Cooperative behaviour can only evolve if it is ‘resistant’ to potential cheating individuals. Given that group-feeding flies decrease their salivary expenditure whilst nevertheless feeding faster, it is probable that the increase in feeding efficiency derived from co-injecting larger amounts of saliva into the host levels off at some point. Thus a cheating fly joining a group of flies that already injected their saliva into the host could potentially inject less saliva than other group members and nevertheless benefit from increased blood intake. Although we do not have data on the exact amount of saliva produced and injected by flies in relation to the order in which they initiate feeding in a group, the positive relationship found between feeding order and bloodmeal duration suggest that late-feeding flies may be disadvantaged. Furthermore, early-feeding flies were as fecund as those feeding later thereby confirming the apparent lack of benefits for potentially cheating flies. Thus the complex mode of action of salivary components, their importance for bloodmeal ingestion and their potential role in bloodmeal digestion may prevent cheating, making cooperative feeding an evolutionary stable strategy.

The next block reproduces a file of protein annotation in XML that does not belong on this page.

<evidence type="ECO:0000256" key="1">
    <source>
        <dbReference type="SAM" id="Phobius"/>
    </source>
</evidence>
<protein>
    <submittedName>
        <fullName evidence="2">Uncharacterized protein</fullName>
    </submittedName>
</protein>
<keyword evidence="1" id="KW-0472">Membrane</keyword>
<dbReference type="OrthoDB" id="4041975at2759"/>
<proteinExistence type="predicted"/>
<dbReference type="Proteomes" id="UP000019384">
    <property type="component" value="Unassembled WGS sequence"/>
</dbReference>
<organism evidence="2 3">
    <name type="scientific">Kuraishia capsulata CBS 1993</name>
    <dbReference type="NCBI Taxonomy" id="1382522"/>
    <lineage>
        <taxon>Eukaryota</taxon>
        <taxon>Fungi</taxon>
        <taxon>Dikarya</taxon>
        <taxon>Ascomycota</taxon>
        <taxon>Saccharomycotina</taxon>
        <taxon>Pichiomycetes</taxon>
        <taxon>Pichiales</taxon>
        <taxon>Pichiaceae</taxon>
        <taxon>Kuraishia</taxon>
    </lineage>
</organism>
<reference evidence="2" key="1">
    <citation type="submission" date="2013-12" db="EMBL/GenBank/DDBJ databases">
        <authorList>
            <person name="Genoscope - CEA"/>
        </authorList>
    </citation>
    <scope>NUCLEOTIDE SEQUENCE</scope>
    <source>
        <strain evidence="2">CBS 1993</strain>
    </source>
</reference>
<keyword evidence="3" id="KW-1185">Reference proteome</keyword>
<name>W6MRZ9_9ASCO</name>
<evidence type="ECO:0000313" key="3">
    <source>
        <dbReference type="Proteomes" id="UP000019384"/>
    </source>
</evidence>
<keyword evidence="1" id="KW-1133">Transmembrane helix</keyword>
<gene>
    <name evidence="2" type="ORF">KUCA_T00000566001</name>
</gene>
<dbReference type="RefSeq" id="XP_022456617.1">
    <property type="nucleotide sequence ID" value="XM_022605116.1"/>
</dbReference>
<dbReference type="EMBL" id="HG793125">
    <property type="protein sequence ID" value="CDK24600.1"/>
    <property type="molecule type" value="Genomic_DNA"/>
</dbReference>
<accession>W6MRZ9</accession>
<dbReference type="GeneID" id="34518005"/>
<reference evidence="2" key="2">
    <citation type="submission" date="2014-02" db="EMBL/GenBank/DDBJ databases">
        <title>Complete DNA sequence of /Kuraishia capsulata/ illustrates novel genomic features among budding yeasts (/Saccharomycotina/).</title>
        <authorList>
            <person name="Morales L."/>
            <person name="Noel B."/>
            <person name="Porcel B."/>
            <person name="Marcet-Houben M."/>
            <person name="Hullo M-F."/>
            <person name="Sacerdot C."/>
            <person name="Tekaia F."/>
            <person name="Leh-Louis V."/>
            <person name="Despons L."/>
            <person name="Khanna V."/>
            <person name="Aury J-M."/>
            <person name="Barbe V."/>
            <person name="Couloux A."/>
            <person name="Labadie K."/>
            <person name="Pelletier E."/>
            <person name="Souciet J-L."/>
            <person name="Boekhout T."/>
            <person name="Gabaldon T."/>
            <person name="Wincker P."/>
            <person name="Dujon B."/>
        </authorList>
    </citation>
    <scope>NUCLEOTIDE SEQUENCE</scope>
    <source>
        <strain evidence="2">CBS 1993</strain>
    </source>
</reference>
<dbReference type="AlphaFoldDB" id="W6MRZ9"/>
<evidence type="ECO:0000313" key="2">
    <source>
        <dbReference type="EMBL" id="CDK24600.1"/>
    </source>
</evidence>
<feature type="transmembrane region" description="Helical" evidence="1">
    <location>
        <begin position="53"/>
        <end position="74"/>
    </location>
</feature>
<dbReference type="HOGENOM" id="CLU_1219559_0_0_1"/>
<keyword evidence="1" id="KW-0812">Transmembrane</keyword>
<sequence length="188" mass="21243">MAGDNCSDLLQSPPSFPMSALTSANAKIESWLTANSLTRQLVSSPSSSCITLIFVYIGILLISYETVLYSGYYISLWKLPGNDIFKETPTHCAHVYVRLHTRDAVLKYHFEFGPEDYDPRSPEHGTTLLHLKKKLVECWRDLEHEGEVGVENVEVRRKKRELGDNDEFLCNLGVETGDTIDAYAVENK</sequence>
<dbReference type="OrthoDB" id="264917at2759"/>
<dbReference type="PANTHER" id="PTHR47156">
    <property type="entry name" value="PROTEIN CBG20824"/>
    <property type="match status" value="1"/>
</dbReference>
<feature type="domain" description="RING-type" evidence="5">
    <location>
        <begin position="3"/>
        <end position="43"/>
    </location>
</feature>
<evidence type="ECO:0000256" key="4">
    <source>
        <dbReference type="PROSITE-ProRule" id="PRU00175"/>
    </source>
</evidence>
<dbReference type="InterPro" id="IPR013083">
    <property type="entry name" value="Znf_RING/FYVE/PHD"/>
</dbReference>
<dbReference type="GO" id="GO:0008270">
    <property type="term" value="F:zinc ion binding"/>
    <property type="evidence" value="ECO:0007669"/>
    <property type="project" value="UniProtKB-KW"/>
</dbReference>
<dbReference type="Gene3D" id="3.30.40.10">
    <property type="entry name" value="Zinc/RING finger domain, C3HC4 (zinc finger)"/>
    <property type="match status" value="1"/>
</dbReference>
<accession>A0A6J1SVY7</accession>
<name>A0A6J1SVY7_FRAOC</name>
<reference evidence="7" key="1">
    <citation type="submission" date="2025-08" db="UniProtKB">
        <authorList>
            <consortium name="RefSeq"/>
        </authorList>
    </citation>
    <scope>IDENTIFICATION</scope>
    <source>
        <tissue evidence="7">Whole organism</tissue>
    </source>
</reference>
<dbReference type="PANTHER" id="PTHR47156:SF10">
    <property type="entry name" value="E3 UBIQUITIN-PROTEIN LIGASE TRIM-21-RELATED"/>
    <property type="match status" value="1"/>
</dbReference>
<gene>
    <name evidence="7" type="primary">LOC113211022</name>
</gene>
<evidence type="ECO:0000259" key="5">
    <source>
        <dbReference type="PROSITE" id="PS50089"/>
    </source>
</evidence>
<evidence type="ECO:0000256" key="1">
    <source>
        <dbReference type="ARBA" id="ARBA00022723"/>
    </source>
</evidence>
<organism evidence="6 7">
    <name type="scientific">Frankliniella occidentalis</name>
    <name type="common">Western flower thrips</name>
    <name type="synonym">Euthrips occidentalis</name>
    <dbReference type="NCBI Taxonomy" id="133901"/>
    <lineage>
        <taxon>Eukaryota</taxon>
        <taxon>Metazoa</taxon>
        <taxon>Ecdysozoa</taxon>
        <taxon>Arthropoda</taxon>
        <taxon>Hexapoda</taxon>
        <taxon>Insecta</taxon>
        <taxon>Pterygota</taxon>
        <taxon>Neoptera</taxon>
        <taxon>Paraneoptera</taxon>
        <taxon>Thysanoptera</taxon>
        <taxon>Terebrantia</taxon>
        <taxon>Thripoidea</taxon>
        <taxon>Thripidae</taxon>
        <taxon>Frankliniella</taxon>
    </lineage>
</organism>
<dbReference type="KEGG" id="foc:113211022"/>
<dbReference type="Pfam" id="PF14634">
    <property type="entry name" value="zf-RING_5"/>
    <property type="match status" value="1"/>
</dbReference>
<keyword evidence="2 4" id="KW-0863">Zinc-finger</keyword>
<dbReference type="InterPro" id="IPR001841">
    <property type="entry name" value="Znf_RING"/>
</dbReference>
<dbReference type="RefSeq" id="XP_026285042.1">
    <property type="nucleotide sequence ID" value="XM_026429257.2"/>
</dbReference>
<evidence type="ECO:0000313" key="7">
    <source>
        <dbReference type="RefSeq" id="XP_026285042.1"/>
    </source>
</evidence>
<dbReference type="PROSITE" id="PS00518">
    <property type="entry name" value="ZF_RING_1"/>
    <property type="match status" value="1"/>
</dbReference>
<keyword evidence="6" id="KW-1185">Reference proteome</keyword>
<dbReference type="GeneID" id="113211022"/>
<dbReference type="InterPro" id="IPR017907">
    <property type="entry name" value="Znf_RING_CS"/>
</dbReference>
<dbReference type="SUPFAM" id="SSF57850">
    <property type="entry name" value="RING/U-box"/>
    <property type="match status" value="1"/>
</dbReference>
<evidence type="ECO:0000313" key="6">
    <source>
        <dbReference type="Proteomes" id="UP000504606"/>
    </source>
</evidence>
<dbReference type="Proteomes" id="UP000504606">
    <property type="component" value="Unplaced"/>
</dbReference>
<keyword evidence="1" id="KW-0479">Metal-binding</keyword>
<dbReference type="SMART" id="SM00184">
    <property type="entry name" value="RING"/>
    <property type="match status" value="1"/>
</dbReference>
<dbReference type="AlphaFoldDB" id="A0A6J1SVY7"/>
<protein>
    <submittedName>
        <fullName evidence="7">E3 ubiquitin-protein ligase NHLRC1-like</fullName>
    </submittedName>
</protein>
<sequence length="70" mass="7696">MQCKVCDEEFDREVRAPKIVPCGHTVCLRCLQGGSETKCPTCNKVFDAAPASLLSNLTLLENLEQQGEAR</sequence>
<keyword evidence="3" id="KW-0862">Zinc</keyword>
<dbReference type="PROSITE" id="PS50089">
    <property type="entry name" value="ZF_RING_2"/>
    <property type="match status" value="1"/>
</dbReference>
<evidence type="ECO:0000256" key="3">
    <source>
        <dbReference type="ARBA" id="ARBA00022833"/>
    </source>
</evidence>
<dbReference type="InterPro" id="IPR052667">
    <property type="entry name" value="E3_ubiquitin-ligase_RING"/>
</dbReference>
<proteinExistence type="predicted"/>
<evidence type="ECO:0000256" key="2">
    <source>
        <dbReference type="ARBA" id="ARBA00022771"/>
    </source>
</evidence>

Feeding aggregations have also been observed in other blood-feeding Dipteran species. McCall and Lemon [9] reported an invitational effect in black flies Simulium damnosum and the same patterns has been observed in the mosquitoes Aedes sierrensis [7], Ae, aegypti [7], Ae. cantans and others [8]. It is unclear at this point whether the invitational effect observed in these other blood-feeding Dipteran species is symptomatic of similar cooperative processes or if group feeding has a different function in those species.

Feeding aggregations and Leishmania epidemiology